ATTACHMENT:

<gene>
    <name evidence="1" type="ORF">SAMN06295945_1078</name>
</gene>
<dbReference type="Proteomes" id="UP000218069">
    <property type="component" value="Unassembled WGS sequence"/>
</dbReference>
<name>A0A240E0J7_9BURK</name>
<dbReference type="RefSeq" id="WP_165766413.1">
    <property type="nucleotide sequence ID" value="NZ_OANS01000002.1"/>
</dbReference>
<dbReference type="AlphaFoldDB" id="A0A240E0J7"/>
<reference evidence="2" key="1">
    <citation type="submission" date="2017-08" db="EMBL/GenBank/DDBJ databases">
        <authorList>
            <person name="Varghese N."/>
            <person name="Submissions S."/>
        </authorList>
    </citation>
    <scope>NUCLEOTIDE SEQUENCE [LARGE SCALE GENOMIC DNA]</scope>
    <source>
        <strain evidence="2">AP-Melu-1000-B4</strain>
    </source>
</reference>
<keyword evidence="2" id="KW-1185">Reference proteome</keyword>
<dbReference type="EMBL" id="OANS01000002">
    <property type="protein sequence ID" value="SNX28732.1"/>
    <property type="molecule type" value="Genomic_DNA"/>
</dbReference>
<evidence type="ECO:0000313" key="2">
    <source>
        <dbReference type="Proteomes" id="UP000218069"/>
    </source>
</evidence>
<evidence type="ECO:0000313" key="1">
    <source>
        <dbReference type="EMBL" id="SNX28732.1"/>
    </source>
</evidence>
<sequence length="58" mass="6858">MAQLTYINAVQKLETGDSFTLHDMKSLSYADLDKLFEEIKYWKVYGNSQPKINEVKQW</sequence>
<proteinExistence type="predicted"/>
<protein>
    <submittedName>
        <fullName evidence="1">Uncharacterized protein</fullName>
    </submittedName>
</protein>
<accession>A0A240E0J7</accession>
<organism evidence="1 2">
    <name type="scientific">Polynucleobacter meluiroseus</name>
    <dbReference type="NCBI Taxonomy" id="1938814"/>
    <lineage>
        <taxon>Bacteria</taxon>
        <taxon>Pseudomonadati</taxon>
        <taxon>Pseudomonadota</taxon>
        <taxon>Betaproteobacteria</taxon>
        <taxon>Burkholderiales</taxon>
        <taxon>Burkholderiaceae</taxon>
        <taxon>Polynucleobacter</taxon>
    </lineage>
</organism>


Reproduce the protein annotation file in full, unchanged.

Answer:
<gene>
    <name evidence="1" type="ORF">SAMN06295945_1078</name>
</gene>
<dbReference type="Proteomes" id="UP000218069">
    <property type="component" value="Unassembled WGS sequence"/>
</dbReference>
<name>A0A240E0J7_9BURK</name>
<dbReference type="RefSeq" id="WP_165766413.1">
    <property type="nucleotide sequence ID" value="NZ_OANS01000002.1"/>
</dbReference>
<dbReference type="AlphaFoldDB" id="A0A240E0J7"/>
<reference evidence="2" key="1">
    <citation type="submission" date="2017-08" db="EMBL/GenBank/DDBJ databases">
        <authorList>
            <person name="Varghese N."/>
            <person name="Submissions S."/>
        </authorList>
    </citation>
    <scope>NUCLEOTIDE SEQUENCE [LARGE SCALE GENOMIC DNA]</scope>
    <source>
        <strain evidence="2">AP-Melu-1000-B4</strain>
    </source>
</reference>
<keyword evidence="2" id="KW-1185">Reference proteome</keyword>
<dbReference type="EMBL" id="OANS01000002">
    <property type="protein sequence ID" value="SNX28732.1"/>
    <property type="molecule type" value="Genomic_DNA"/>
</dbReference>
<evidence type="ECO:0000313" key="2">
    <source>
        <dbReference type="Proteomes" id="UP000218069"/>
    </source>
</evidence>
<evidence type="ECO:0000313" key="1">
    <source>
        <dbReference type="EMBL" id="SNX28732.1"/>
    </source>
</evidence>
<sequence length="58" mass="6858">MAQLTYINAVQKLETGDSFTLHDMKSLSYADLDKLFEEIKYWKVYGNSQPKINEVKQW</sequence>
<proteinExistence type="predicted"/>
<protein>
    <submittedName>
        <fullName evidence="1">Uncharacterized protein</fullName>
    </submittedName>
</protein>
<accession>A0A240E0J7</accession>
<organism evidence="1 2">
    <name type="scientific">Polynucleobacter meluiroseus</name>
    <dbReference type="NCBI Taxonomy" id="1938814"/>
    <lineage>
        <taxon>Bacteria</taxon>
        <taxon>Pseudomonadati</taxon>
        <taxon>Pseudomonadota</taxon>
        <taxon>Betaproteobacteria</taxon>
        <taxon>Burkholderiales</taxon>
        <taxon>Burkholderiaceae</taxon>
        <taxon>Polynucleobacter</taxon>
    </lineage>
</organism>